Title: Closing Time

Summary: Volunteering to do a final check of the deserted School facility for demolition in the morning, the Gasman encounters old memories, not as dead as he'd thought when he'd decided to bury them.

Genres: Horror/ General / Suspense

Rating: T

A/N: This story was originally supposed to be a one-shot, the very one to start off the Gas-centric story spree for 2011 (again, from the "Uprising" verse, where he's much older) ; and then, after a lot of thought on the topic, I finally decided to cut it into multiple, if very short chapters. Consider it a late Halloween piece...!

Warnings: some harsh language and disturbing imagery/moments. Remember what I said about "Uprising" being the most serious piece?

I might have told a lie.

Chapter 1: Start

The School.

The wind blew hard on the night of my final visit to this place, moaning through the ugly, blacked-out, gaping ruins of the condemned facility I'd been raised in. Approximately 262.4 square feet, a tiny town of decaying warehouses, laboratories, offices, and rusting radio towers. The same sense of foreboding I've had since the day we were brought back, churned in my stomach, even though I knew that there was nothing more in there to hurt us further. It was dead now.

Just an empty, ugly shell.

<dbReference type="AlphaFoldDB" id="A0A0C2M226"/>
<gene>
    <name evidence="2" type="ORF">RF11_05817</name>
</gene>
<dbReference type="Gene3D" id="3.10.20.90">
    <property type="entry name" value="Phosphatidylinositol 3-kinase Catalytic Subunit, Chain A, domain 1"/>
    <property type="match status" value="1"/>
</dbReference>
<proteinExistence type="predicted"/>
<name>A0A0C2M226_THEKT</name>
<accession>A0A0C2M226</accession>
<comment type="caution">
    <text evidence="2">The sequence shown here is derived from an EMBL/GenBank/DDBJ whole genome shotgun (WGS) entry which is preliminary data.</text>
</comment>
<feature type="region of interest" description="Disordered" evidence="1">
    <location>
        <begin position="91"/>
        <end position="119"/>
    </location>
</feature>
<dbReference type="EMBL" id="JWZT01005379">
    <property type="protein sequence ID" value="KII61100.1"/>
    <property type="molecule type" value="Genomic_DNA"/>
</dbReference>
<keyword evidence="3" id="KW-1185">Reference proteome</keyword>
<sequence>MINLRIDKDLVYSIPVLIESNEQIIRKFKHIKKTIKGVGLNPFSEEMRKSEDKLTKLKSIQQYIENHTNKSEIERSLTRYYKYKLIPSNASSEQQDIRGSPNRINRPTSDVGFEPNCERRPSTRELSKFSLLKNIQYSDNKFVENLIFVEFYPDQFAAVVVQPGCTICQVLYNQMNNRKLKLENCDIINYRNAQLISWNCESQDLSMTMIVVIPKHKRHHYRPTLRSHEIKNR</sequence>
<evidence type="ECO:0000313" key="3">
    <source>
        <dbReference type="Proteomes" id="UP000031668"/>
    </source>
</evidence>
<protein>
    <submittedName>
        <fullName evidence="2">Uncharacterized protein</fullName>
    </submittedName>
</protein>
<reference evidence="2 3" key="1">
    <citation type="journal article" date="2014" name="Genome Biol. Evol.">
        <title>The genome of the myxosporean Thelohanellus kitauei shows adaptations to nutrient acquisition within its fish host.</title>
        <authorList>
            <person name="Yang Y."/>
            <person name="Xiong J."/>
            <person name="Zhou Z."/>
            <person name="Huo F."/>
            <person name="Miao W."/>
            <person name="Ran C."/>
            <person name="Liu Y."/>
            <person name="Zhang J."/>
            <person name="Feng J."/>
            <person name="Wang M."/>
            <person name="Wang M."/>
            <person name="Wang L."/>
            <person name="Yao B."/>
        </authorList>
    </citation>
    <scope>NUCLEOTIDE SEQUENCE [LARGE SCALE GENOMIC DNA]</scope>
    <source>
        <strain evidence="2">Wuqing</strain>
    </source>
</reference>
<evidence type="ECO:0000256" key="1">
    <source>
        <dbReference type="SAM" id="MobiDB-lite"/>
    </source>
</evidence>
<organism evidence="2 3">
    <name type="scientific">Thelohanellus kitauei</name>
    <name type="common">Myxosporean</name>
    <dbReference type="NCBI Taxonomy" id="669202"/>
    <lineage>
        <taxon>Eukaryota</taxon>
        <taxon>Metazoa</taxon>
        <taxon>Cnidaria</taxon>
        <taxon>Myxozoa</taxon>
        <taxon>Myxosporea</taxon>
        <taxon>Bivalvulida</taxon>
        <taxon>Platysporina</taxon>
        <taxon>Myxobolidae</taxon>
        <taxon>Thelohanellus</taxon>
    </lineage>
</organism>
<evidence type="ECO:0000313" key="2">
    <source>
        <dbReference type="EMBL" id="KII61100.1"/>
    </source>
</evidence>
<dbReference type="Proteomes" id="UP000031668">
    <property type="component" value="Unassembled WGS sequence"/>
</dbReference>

I stood before the front gate to the Warehouse Ring, one of at least two more sections I had to inspect before demolition in the morning, hands turning cold, and not from the off-kilter climate. The storm clouds were moving into a white dusk, the kind you know aren't full of rain, but rather, full of lead; nasty and heavy and disgusting as they take over the sky, and the one last blotch of dying sun. The shadows tilted.

No sounds from the gaping emptiness before me from the living, and yet the can of spray paint in my frozen hand felt more like a gun than anything. A beeping entered my ear from the updated Bluetooth. "Captain? Are you there?"

I cleared my throat. "Yeah, this is the Gasman. Looking at it now."

It was looking at me.

Twenty years of pain and terror. Maybe fifty more after by consequence. But you'll be one less smudge of dirt to wash off my skin.

The discarded, tattered tarps flapped in the wind, eerily warm for an autumn nightfall.

"It's 8 PM. You have 'til 8 AM. Go in - "

" - Cast my marks, account for anything missed by the previous crews," I recited, stepping forward, the gravel crunching beneath my boots. "Skip it, Chief."

Looking at me. Expecting me. Welcoming me back.

You don't scare me anymore.

The voice on the other end sighed. "Please account also for any additional evidence. I know that this is hard for you - "

" - I volunteered."

" - All the same, please keep in mind your time limit, your efficiency, and safety protocols. You will have little to no reception the further inside you go. If you are in trouble, activate your beacon, and leave it running; we will send back-up to you. CSM is behind you."

"I'm sure."

Couldn't take my eyes off the damned thing. The only living being for several miles, on my own, about to enter the nightmare of my childhood for the last time. No communications, no room to fly, nothing at my aid but a can of paint, a flashlight, and a gasmask.

I don't think I've felt more vulnerable.

The doorless entrance loomed closer.

"...Anything else?"

"...Good luck, Gas."

I ended the transmission, and took a breath...


...And let the mouth of the monster swallow me whole.